Our new baby is only five weeks old and is a really easy baby to take care of, except for one thing. She really prefers me (mom) to her dad. I'm sure that part of the problem is that I'm breastfeeding, but I don't want to give that up. Even if she has just been fed she gets fussy when her dad holds her and then calms down when he gives her back to me. He's feeling very left out. Is there anything we can do?
You are describing an experience that happens quite often. The bond between a new mom and her baby is very strong, biologically and emotionally. Breastfeeding can enhance that bond because only the mother can provide milk. Since young babies need to be fed very often, they associate the good feelings of nourishment and warmth with being held by mom. They may fuss or cry when someone who smells and feels a little different tries to hold them.
Those cries then trigger a mother's natural biological response: when a nursing mom hears her baby cry, she releases hormones that "let down" her milk. A mother will feel anxious and tense until she can soothe her baby by nursing or comforting. Once she nurses, she will get a feeling of relief and relaxation. This is, of course, nature’s way of protecting a baby, by making it more likely that a mom will instinctively want to stay close by for feedings!
A father may not like it when his baby cries, but he may be able to tolerate it a little longer. The result can be that when dad holds the baby and she cries, mom gets tense, which makes dad tense, and then baby is returned to the familiarity of mother's arms.
Of course, these are generalizations and don’t apply to every parent. And it would be wrong to assume that breastfeeding is the only reason a mother cares for her baby. Any pattern of holding and feeding and comforting a newborn creates this bond.
With all that, there are still many ways for a father to develop a close relationship to a young baby. First, it’s really important for dads to start caring for the baby early, as often as possible. Interestingly, some studies have shown that when a mother has had a Caesarian birth, dads are more likely to share care of babies in the months that follow, probably because they've been so necessary to the baby's care in the first weeks while the mother is recovering.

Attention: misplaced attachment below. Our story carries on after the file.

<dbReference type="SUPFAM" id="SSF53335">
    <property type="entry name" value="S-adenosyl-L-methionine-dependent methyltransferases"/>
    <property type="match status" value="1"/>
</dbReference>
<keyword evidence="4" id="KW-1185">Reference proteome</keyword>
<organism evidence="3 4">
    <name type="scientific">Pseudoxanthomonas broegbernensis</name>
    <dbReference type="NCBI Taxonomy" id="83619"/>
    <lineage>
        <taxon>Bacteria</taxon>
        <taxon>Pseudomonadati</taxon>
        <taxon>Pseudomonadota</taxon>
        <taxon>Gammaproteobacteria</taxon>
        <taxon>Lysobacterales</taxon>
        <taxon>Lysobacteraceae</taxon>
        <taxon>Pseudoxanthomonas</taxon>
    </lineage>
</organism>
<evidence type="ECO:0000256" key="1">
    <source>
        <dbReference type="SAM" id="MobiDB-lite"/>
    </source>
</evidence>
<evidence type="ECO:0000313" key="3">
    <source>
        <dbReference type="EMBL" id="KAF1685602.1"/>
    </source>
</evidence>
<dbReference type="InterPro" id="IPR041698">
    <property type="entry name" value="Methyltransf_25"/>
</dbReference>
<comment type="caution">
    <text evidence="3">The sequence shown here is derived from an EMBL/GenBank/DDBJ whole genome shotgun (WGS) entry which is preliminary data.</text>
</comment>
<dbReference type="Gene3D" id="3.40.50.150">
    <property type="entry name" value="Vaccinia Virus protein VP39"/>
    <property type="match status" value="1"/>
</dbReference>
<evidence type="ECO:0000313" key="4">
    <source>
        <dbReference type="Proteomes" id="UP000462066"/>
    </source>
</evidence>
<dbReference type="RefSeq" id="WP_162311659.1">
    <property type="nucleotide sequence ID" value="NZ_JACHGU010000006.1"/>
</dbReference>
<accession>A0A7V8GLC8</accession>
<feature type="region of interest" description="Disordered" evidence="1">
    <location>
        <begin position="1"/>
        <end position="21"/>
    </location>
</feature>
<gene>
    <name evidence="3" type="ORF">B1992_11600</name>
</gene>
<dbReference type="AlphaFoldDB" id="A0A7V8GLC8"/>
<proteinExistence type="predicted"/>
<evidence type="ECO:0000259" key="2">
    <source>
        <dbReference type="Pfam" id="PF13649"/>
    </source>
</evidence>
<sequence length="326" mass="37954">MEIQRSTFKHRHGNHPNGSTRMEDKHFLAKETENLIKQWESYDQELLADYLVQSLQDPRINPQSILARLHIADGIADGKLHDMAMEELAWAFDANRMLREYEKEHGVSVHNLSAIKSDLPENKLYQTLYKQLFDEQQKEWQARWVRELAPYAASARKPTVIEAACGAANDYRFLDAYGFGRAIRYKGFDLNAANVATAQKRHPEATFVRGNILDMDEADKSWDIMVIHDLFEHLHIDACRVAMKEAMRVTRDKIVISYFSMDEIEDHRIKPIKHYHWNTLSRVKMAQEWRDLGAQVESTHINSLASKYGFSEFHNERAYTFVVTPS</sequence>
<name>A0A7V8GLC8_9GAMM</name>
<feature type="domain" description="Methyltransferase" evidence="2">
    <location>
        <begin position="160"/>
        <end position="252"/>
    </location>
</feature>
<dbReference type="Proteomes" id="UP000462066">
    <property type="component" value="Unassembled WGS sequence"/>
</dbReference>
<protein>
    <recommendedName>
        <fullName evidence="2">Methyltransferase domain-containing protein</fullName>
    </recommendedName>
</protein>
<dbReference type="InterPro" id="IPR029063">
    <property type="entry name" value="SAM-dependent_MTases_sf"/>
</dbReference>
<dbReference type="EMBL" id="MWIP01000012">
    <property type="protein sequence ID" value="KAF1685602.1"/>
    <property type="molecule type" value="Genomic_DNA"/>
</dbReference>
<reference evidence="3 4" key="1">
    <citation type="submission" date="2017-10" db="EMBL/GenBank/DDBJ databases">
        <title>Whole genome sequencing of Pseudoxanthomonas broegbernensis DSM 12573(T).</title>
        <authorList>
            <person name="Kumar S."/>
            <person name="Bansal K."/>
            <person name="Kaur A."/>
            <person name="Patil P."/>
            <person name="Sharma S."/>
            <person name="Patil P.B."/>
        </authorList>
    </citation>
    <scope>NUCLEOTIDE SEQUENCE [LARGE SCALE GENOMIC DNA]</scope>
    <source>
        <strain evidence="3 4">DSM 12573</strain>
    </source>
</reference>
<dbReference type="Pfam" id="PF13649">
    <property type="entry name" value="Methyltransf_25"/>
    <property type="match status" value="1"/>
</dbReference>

A baby with a “mom preference” will do best if mom is simply not available while dad is taking care of her. If your baby has just been fed, Dad can take her for a walk, snuggled on his shoulder or tucked in a front pack. Fresh air, movement, and body contact will often make a baby with a full stomach relax enough to forget about mom for an hour or two. Even in a community where many dads are very involved parents, a dad on his own will often get lots of compliments about being a great father just for taking the baby for a walk! As annoying as this can be for moms, it’s great for dads to get this approval. While fathers are out, moms get a chance for a break. Even more important, moms aren't there to offer advice or take over. Most dads don't appreciate itwhen moms try to convince that the only way to take care of the baby is the mom's way. Even if a dad seems a little clumsy at times, he'll get better with practice and micromanaging always leads to tension and conflict.
Even if your baby is completely breast fed, think about having dad offer her a bottle of expressed milk once a day. Don't wait too long for this, even if it seems less convenient at times. If your baby doesn't get used to taking a bottle early, she may refuse one in the months to come, and you'll feel even more tied down. Besides, dads enjoy being able to share the pleasure of feeding time with their baby. If you don't want to use expressed milk, he can offer a bottle of water.
Some babies will drink water more readily if you dissolve one teaspoon of sugar (not honey) into four ounces of warm water. The slightly sweet water is more appealing than plain but won't interfere with your baby's hunger for her next meal.
Bath time can also be fun, if your baby likes the water. Most babies like a little massage with an unscented oil or lotion. Choose a time when your baby is in her "quiet alert" stage for the best experience for both baby and dad. Gentle massage will often help a baby to prolong a quiet state that continues even after the massage is over. Even diapering can be "quality time" for a dad and baby, if he talks and coos to her while he is cleaning and changing her.
As new parents you need to be very aware of each other's needs right now. Mothers are often so overwhelmed with caring for a new baby that they don't have much energy left for the couple relationship. Dads, on the other hand, may not get to enjoy the baby as much and may feel deprived of both their mate and their expectations of what fatherhood would be like. Both parents can wind up feeling that even though the baby is wonderful, daily life isn't very much fun!
Fortunately, nature designed babies to rapidly move through this period of complete dependency on mom. Soon, your baby will become a delightfully social being. By the time you read this, she will be smiling and flirting as she discovers that there is more to life than a good meal and a nap. In fact, by the end of her third month, she'll be so delighted to see her dad that you'll see her get excited and animated just seeing his face! So be patient, support each other through this difficult time, and you'll all emerge intact.